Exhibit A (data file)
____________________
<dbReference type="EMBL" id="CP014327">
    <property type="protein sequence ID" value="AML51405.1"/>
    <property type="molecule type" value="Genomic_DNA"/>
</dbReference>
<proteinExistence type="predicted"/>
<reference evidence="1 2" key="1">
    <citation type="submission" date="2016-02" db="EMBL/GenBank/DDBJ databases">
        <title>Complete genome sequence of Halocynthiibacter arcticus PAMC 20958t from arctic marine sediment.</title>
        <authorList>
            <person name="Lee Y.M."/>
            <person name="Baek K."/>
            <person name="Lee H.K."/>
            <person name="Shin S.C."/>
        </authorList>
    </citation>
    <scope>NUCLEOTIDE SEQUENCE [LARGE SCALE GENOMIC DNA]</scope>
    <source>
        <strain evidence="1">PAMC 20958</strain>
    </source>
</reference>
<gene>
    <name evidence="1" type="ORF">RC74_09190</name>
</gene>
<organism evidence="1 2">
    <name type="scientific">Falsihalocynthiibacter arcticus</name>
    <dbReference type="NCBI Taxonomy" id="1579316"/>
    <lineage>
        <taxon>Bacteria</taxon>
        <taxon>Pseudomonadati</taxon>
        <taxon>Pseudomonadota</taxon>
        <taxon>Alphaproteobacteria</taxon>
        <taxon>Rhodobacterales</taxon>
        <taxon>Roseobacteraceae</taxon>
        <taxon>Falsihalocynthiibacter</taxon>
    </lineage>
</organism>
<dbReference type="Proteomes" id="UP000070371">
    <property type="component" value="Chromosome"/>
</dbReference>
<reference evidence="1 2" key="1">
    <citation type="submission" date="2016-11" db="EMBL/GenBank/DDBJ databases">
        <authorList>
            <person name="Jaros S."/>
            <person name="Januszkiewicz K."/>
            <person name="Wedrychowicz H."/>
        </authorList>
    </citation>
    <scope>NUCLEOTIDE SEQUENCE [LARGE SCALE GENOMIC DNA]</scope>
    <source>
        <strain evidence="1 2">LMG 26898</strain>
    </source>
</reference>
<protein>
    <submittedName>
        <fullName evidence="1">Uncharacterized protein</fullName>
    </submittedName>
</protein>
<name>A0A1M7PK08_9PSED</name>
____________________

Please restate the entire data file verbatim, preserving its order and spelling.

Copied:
<dbReference type="EMBL" id="CP014327">
    <property type="protein sequence ID" value="AML51405.1"/>
    <property type="molecule type" value="Genomic_DNA"/>
</dbReference>
<proteinExistence type="predicted"/>
<reference evidence="1 2" key="1">
    <citation type="submission" date="2016-02" db="EMBL/GenBank/DDBJ databases">
        <title>Complete genome sequence of Halocynthiibacter arcticus PAMC 20958t from arctic marine sediment.</title>
        <authorList>
            <person name="Lee Y.M."/>
            <person name="Baek K."/>
            <person name="Lee H.K."/>
            <person name="Shin S.C."/>
        </authorList>
    </citation>
    <scope>NUCLEOTIDE SEQUENCE [LARGE SCALE GENOMIC DNA]</scope>
    <source>
        <strain evidence="1">PAMC 20958</strain>
    </source>
</reference>
<gene>
    <name evidence="1" type="ORF">RC74_09190</name>
</gene>
<organism evidence="1 2">
    <name type="scientific">Falsihalocynthiibacter arcticus</name>
    <dbReference type="NCBI Taxonomy" id="1579316"/>
    <lineage>
        <taxon>Bacteria</taxon>
        <taxon>Pseudomonadati</taxon>
        <taxon>Pseudomonadota</taxon>
        <taxon>Alphaproteobacteria</taxon>
        <taxon>Rhodobacterales</taxon>
        <taxon>Roseobacteraceae</taxon>
        <taxon>Falsihalocynthiibacter</taxon>
    </lineage>
</organism>
<dbReference type="Proteomes" id="UP000070371">
    <property type="component" value="Chromosome"/>
</dbReference>
<reference evidence="1 2" key="1">
    <citation type="submission" date="2016-11" db="EMBL/GenBank/DDBJ databases">
        <authorList>
            <person name="Jaros S."/>
            <person name="Januszkiewicz K."/>
            <person name="Wedrychowicz H."/>
        </authorList>
    </citation>
    <scope>NUCLEOTIDE SEQUENCE [LARGE SCALE GENOMIC DNA]</scope>
    <source>
        <strain evidence="1 2">LMG 26898</strain>
    </source>
</reference>
<protein>
    <submittedName>
        <fullName evidence="1">Uncharacterized protein</fullName>
    </submittedName>
</protein>
<name>A0A1M7PK08_9PSED</name>